In today’s climate, Berlioz, Wagner or Mussorgsky (all of whom were accused in their time of not being “properly taught”) wouldn’t stand a chance. Morton Feldman had to wait until 2006 to be allowed on to a Proms programme, 19 years after his death. Pauline Oliveros, another master, didn’t even get that close. Those are just the dead greats. How long will it take for a living great such as Jennifer Walshe to be let in? And what about those working outside the classical tradition? Who knows how much more interesting things could get if they really branched out to noise artists such as Russell Haswell or improvisers and conceptual artists like Maggie Nicols and Alison Knowles. Continue reading…

An opera about Karl Marx? A comic opera about Karl Marx? Jonathan Dove has never been afraid to think outside the box, and his new piece, premiered at the Theater Bonn, does so again. Marx in London is set on a single day in 1871. It depicts the financial and sexual tangles of the middle-class émigré Marx household in London’s Kentish Town against the backdrop of his political squabbles and his efforts to get Das Kapital finally written.

If you are expecting an opera about dialectical materialism or the labour theory of value you will be disappointed. Dove’s opera, with a witty libretto by Charles Hart, is a genuine comedy, although in Jürgen Weber’s production it’s not without its underlying political messages. electricity review worksheet answers It is above all an operatic entertainment, and is full of reminders of why, according to a recent survey, Dove is the third-most performed living opera composer after Philip Glass and Jake Heggie. If London theatregoers find some echoes of Richard Bean’s recent play Young Marx, that’s because Dove and Bean began discussing the project before heading in different directions with it. Continue reading…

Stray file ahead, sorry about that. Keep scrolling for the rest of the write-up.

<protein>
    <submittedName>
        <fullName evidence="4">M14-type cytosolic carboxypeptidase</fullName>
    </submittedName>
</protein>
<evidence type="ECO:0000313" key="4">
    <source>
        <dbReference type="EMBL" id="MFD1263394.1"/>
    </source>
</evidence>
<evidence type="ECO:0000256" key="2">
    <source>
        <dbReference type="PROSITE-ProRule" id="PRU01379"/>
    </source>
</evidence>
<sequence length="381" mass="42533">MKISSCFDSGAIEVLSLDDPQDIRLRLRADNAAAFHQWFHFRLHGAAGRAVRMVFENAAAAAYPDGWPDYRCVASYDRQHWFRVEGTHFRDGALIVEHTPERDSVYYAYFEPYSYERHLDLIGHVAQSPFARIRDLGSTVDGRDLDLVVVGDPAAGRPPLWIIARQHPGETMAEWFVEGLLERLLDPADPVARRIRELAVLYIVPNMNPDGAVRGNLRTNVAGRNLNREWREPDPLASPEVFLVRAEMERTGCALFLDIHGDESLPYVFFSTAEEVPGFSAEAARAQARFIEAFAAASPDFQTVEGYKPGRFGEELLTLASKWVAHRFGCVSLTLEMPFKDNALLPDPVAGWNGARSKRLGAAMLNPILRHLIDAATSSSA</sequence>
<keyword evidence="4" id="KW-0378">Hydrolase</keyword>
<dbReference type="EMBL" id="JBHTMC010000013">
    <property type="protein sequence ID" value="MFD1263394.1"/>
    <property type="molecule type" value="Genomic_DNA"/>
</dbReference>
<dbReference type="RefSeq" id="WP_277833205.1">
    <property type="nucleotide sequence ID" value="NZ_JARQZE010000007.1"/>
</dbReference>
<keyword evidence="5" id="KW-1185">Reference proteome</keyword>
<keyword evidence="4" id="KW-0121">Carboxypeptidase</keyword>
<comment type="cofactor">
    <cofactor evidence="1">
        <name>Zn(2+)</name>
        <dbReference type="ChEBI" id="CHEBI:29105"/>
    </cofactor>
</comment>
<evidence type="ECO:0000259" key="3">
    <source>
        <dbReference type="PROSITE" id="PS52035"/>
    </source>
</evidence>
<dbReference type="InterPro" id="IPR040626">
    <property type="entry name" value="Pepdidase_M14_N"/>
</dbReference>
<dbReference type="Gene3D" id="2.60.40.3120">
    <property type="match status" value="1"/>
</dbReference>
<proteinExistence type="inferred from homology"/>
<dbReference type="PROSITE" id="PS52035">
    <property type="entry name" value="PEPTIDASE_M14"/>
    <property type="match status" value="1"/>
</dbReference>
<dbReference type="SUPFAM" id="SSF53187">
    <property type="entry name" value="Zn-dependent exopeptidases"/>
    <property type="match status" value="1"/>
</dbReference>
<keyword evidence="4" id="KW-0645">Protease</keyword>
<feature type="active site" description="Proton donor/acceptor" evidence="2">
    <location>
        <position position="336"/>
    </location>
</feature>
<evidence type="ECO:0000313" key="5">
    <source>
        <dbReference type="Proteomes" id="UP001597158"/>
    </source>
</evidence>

Even the most inspired staging of Così fan tutte leaves a lot of disbelief to be suspended. gastronomia y cia In Mozart and Da Ponte’s opera, two soldiers are persuaded into a bet that the sisters they love will remain faithful, then lose said bet when they seduce each other’s partners in disguise, somehow unrecognised by the women until the grand reveal in the final scene. Audiences have gone along with the unlikelinesses and the fake moustaches for more than two centuries, because the profound truth this opera tells us about relationships is worth it. But what on earth was Mozart thinking? This recording – billed as “Mozart’s original thoughts re-created and recorded for the first time” – answers some questions, while posing a few more. It is taken from staged performances four years ago by the European Opera Centre, using an edition by Ian Woodfield based on close study of Mozart’s original manuscripts. The young cast don’t all yet have entirely “finished” voices but they work well together, with Nazan Fikret (Fiordiligi) and Alexander Sprague (Ferrando) standing out, and Laurent Pillot draws a lively performance from the Royal Liverpool Philharmonic. For Woodfield, the clues began with the fact that several times the pronouns in the manuscript had been filled in at a later date. Originally, it seems, Mozart intended the couples to start out as the opposite of what we’re used to, and to stay that way throughout. This makes sense, as in the standard version it’s only when the partners are swapped into the “wrong” couples that the musical depictions of each character are quite truthful. There’s also an extra aria for Guglielmo that’s arguably more in character, while the rant against female inconstancy that he usually gets to sing is instead given to bitter old schemer Don Alfonso. And yet Mozart must have realised at some point before the premiere that it was the friends’ betrayal of each other that gives the work its edge, and that the partners must be swapped. electricity 80s song Ultimately, neither version is dramatically watertight: Così fan tutte stands as an example of perfect imperfection. Continue reading…